If you were presented the candidate who matches every single need of your organization, but he or she had acquired the skills, traits, and history in brief stints; what would you do? We’d like to dispel some of the myths that come with job hoppers in the 21st century, and point out some statistics that you should know.
Hiring Managers More Likely to Hire Job Hoppers
Once considered completely estranged, despised by hiring managers, and unreliable to teams; the job hopper is becoming accepted if not embraced by organizations.
This according to a recent CareerBuilder survey, which found that hiring managers are at least more likely to tolerate the job hopper:
- 55 Percent of employers have hired a job hopper in the past
- 32 Percent expect an employee to job hop
Why is job-hopping becoming an acceptable practice? Skills.
Many different surveys conducted over the past few years have found that job hoppers bring a wide range of skills to an organization, and can adapt quickly to new positions. Entrepreneur Magazine recently broke down the job hopper benefits and red flags in a recent article, finding that
- Job Hoppers are Quick to Adapt: They are able to work with many different types of people in different cultures, using different skills.
- Job Hoppers Have a Large Network: With many different experiences in sometimes different sectors, the job hopper has a bit larger Rolodex than entrenched employees.
- Job Hoppers Bring Diverse Skills: Each new position requires some form of new skills. Job hoppers who are able to learn and use skills developed throughout their history.
Why are Candidates Likely to Job Hop?
Of course, candidates aren’t likely to move without a good reason. It could be as simple as pointing to the major increase in hiring in the wake of slow wage growth, but Accountemps looked deeper, surveying employees to find the top 5 reasons job hoppers hop:
3. Climbing the Career Ladder
4. New Cultural Experiences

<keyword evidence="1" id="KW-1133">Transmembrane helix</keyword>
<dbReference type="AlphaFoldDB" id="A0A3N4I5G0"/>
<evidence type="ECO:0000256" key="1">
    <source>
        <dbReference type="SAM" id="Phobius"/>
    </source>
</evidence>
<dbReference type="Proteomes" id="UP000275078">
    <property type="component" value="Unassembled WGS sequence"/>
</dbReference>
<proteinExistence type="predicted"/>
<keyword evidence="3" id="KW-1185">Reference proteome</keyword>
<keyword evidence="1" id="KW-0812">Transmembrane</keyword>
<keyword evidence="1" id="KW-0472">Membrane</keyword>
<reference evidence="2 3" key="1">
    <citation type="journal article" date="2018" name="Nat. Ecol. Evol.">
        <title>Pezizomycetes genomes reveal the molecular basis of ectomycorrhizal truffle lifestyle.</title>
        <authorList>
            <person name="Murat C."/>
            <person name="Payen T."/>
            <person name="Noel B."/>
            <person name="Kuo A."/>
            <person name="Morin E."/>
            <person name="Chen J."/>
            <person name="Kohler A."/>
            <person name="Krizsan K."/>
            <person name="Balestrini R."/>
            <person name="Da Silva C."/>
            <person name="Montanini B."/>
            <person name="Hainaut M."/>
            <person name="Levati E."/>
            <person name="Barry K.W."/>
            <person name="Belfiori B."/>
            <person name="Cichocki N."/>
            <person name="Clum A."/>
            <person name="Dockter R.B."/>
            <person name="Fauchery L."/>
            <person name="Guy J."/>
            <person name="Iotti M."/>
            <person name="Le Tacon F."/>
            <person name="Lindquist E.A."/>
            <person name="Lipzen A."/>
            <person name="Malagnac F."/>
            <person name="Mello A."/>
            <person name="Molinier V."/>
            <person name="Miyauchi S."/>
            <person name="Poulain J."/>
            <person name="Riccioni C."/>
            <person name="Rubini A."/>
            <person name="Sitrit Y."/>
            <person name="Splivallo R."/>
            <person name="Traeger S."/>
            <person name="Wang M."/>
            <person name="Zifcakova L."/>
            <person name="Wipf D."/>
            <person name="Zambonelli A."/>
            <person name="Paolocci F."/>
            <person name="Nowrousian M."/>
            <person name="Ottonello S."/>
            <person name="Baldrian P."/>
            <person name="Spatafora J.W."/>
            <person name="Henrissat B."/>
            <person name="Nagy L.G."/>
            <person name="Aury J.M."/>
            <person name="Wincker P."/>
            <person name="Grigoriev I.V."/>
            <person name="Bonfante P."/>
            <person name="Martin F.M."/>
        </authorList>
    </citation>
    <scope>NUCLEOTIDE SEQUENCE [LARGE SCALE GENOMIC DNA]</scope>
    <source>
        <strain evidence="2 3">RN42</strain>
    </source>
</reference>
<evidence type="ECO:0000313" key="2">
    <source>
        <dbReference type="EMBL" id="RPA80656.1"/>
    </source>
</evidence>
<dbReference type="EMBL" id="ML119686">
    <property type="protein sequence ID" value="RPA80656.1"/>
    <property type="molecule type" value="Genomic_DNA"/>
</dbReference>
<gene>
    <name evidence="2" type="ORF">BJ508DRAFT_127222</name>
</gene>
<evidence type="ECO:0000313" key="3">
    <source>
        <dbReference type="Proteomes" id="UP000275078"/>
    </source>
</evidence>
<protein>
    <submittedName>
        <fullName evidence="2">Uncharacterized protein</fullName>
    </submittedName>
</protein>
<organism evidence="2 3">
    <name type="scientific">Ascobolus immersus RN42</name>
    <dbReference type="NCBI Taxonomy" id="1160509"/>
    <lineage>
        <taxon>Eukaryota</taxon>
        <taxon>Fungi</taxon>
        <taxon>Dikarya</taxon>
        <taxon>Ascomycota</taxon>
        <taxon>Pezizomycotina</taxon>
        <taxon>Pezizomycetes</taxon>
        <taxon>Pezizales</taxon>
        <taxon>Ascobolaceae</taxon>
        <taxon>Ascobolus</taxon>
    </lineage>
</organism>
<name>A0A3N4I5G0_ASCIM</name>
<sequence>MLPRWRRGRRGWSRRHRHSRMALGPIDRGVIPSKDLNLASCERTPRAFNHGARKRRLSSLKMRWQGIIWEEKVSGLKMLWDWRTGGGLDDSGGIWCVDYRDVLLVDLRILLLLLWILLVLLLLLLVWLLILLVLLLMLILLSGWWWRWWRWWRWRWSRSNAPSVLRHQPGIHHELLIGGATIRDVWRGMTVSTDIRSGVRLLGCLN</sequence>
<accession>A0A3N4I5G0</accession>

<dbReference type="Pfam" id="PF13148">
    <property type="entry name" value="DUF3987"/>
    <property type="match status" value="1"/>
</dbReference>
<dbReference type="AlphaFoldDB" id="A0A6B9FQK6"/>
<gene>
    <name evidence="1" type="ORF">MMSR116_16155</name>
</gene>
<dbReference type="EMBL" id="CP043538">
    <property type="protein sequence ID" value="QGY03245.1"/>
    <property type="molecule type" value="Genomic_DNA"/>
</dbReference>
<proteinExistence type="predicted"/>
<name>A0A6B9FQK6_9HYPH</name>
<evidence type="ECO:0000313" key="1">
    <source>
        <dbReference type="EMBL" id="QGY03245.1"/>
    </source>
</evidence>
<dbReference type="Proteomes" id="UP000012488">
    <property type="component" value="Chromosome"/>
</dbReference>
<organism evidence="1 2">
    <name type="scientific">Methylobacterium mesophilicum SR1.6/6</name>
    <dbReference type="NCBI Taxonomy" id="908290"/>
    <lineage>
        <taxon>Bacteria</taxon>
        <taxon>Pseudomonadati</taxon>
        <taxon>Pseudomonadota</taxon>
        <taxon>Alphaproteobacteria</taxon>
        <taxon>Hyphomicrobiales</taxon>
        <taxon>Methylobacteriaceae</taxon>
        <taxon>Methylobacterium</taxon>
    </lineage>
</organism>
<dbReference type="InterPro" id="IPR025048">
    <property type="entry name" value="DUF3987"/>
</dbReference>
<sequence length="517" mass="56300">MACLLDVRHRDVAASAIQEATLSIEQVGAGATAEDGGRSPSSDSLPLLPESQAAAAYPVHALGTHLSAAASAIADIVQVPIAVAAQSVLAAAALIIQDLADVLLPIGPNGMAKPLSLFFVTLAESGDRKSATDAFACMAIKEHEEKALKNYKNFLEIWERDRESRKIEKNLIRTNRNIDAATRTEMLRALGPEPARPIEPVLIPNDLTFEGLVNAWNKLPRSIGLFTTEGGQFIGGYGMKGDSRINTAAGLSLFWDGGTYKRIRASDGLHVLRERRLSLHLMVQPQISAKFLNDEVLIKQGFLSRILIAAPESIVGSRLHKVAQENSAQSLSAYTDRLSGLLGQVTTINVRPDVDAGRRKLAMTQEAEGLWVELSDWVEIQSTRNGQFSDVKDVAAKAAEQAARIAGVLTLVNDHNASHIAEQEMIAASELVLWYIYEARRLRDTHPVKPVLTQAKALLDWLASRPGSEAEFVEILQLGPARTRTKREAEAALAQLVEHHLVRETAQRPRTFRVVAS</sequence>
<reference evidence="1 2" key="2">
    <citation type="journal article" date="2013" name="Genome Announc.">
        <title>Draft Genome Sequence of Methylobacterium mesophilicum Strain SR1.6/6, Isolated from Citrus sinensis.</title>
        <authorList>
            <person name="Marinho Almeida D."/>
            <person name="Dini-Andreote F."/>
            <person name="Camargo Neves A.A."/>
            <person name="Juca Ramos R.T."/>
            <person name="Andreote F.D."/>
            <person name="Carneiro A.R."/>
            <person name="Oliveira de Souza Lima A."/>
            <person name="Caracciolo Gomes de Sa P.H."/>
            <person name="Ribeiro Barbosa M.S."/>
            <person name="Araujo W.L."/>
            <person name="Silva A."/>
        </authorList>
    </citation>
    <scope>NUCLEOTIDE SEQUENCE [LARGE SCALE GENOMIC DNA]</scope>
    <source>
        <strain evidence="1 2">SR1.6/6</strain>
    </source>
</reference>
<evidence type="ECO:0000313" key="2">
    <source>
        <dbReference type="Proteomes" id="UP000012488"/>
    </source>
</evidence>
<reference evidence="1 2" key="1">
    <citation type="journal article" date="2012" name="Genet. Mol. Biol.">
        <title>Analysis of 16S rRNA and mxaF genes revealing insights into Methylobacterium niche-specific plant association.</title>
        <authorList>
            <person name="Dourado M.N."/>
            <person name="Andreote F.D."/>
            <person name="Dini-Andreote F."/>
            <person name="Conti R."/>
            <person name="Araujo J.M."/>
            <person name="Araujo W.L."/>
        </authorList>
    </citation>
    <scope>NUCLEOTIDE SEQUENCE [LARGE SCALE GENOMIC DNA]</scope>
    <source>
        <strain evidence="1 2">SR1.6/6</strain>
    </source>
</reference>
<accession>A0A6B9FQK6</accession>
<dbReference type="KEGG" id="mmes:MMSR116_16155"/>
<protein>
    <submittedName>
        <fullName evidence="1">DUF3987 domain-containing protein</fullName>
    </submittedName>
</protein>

5. Demonstrating Career Progression
When Should a Job Hopper Settle Down?
Some feel that there are lines that shouldn’t be crossed. Five or more jobs in ten years raises red flags for many employers, and job hoppers are expected to settle down around age 30 or 35. According to CareerBuilder, 41 percent of employers find job hopping to be less acceptable during the mid-30s, and 28 percent believe that employees should find their fit by age 40.
What to Avoid in Job Seekers with Short Stints
Of course, there are things you need to watch out for in a job seeker with broad job history. Specifically, watch out for the ‘career hopper.’ Unlike the job hopper, the career hopper seems to be someone who has no clue what he or she wants to do. Make sure that the resume paints a coherent picture of growth, not a salesperson, accountant, and pastry chef in the past 5 years.
Next, if you’re feeling apprehensive of job hoppers, check the references. If all of the references contribute to the picture of an excellent employee, don’t hesitate to call. But if he or she has no references, few references, or negative references, you may have crossed a bridge burner. Finally, make sure that each position provides the job seeker with some form of learning experience—not a job to have a job.
Even if you are apprehensive of hiring a job hopper, the best way to know is ensure that they grew in some way from taking each job, and can bring the combined history to better your organization.
If you’re seeking an employee with the right combination of skills who can better your organization, fit your culture, and play into your long term strategy, contact The Overture Group today!